The invention described herein is also applicable to a dentifrice dispensing toothbrush such as that shown and described in U.S. Pat. No. 5,909,977 by Kuo. In accordance with this embodiment, toothbrush 402, as shown in FIGS. 4a, 4 b, 5 a and 5 b, has handle 404, neck 406 and brush elements 408 and 409 mounted on posts 106 and 108 of brush head 410. U-shaped cam 22 is positioned between one end of drive shaft 416 and motor 412. Cap 426 with tab 434 is attached to the remote end of drive shaft 416. Motor 412 is powered by battery 450 which is stored in handle 404. Dentifrice containing cartridge 124 having follower 126 is also housed within handle 404. Dentifrice material is pumped from pump chamber 94, through channel 102 and spout opening 114, to brush element 409. A pumping force is supplied to chamber 94 by depression of elastic compressible button 96. The vacuum created in chamber 94 when the pumping force is discontinued and elastic compressible button 96 is restored to its original position, causes dentifrice material to flow from cartridge 124 through one way check valve 122 and into chamber 94 to replace the quantity of dentifrice material removed from the chamber by the application of the pumping force. The flow of dentifrice material from cartridge 124 causes corresponding advancement of follower 126 at the base of the cartridge. As shown in FIG. 5a, neck 98 has two chambers which are separated by a partition. Channel 100 contains the drive shaft while channel 102 provides the flow path for dentifrice material from the pump chamber to the brush elements.
As shown in FIG. 5a, post 106 of brush head 410 is solid while post 108 is hollow and terminates at opening 114 to form spout 115. The outer wall of spout 115 is part of post 108. The retention cradle 57 shown in FIG. 6b is detachably secured to brush head 410 of FIG. 6a by fastening arm 60 and rib 64. Brush elements 118 and 120 are positioned in openings in retention cradle platform 68. The underside of platform 119 of element 118 has a recess 113 which is shaped to mate with solid post 106. Platform 121 of brush element 120 has an opening 112 which extends through the platform and is shaped to mate with hollow post 108. When the retention cradle and brush elements are mounted on brush head 410, opening 112, spout 115 and channel 102 are aligned to provide a continuous path for dentifrice material to flow from chamber 94 to the bristles attached to brush element 120. The oscillating motion of brush element 120 causes distribution of the pumped dentifrice material. Further distribution, as well as application of dentifrice material to the teeth result from the brushing and oscillating movement of both brush elements, 118 and 120.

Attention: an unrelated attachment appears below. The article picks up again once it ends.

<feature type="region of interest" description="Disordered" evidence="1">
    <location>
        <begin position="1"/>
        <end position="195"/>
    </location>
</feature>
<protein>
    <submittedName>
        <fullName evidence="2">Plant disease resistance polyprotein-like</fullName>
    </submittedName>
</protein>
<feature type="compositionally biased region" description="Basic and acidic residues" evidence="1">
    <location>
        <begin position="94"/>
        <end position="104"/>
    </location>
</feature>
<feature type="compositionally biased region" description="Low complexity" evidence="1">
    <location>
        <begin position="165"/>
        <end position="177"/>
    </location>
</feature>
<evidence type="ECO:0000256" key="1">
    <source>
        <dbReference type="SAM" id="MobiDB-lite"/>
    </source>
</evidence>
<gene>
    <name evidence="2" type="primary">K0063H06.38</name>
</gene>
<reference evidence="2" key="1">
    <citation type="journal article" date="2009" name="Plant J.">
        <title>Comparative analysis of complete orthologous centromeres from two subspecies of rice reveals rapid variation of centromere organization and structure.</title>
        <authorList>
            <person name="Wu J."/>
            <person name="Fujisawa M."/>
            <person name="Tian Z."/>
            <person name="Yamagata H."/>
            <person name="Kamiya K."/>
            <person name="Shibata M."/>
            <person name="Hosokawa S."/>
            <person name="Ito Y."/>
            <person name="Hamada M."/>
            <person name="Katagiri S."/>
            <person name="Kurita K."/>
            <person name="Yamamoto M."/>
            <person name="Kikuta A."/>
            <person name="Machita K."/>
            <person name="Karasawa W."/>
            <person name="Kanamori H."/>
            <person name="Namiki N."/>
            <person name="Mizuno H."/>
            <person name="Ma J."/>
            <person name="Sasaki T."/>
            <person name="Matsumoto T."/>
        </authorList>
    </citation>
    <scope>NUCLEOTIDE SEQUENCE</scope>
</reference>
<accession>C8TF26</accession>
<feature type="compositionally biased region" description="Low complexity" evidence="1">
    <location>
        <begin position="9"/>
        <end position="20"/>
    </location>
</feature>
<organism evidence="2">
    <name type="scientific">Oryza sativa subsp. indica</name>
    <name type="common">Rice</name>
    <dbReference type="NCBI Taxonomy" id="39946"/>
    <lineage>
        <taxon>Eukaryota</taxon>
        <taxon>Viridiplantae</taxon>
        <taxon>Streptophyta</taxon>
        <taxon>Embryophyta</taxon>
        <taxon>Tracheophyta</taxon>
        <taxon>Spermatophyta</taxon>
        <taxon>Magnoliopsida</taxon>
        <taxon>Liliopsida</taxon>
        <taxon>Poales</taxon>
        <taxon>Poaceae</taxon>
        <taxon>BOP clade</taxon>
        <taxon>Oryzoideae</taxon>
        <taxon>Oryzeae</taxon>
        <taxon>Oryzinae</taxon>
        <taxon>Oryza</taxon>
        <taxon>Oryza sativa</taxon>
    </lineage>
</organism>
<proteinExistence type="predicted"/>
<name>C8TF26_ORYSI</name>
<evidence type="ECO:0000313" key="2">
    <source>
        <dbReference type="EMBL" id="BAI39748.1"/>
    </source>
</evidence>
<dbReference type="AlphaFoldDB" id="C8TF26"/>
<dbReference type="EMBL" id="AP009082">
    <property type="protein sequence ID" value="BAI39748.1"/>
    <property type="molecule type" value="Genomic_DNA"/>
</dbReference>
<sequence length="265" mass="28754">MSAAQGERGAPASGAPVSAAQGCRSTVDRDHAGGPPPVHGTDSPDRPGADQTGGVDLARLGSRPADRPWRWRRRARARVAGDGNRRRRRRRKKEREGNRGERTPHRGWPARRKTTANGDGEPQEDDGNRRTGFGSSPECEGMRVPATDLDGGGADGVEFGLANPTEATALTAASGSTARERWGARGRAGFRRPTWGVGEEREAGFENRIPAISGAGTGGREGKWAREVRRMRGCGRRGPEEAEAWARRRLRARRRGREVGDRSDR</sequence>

When all of the dentifrice material is depleted from cartridge 124, it is removed from the handle and replaced by a full cartridge. As shown in FIGS. 6c, 6 d and 6 e, cartridge 124 is placed in reservoir 125 of the brush handle which also contains a pair of batteries 127. Cartridge 124 is fastened by threads to one way check valve 122 and retained in position by holding arms 128 which are part of the outside wall of the handle. Holding arms 128 define the shape of the cartridge storage area so that it is compatible with the shape of the cartridge. This configuration facilitates cleaning and maintenance of the handle wall when the cartridge is replaced.
Sealing of spout opening 114 of the dentifrice dispensing electrical toothbrush is similar to that described in U.S. Pat. No. 5,909,977 by Kuo. FIG. 6f shows sealing plug 132 being inserted into spout opening 114 to prevent the drying of dentifrice material. The positioning of the plug for sealing is facilitated by guides on cover 130 when the cover is at its fully closed and locked position on the shoulder of the brush handle.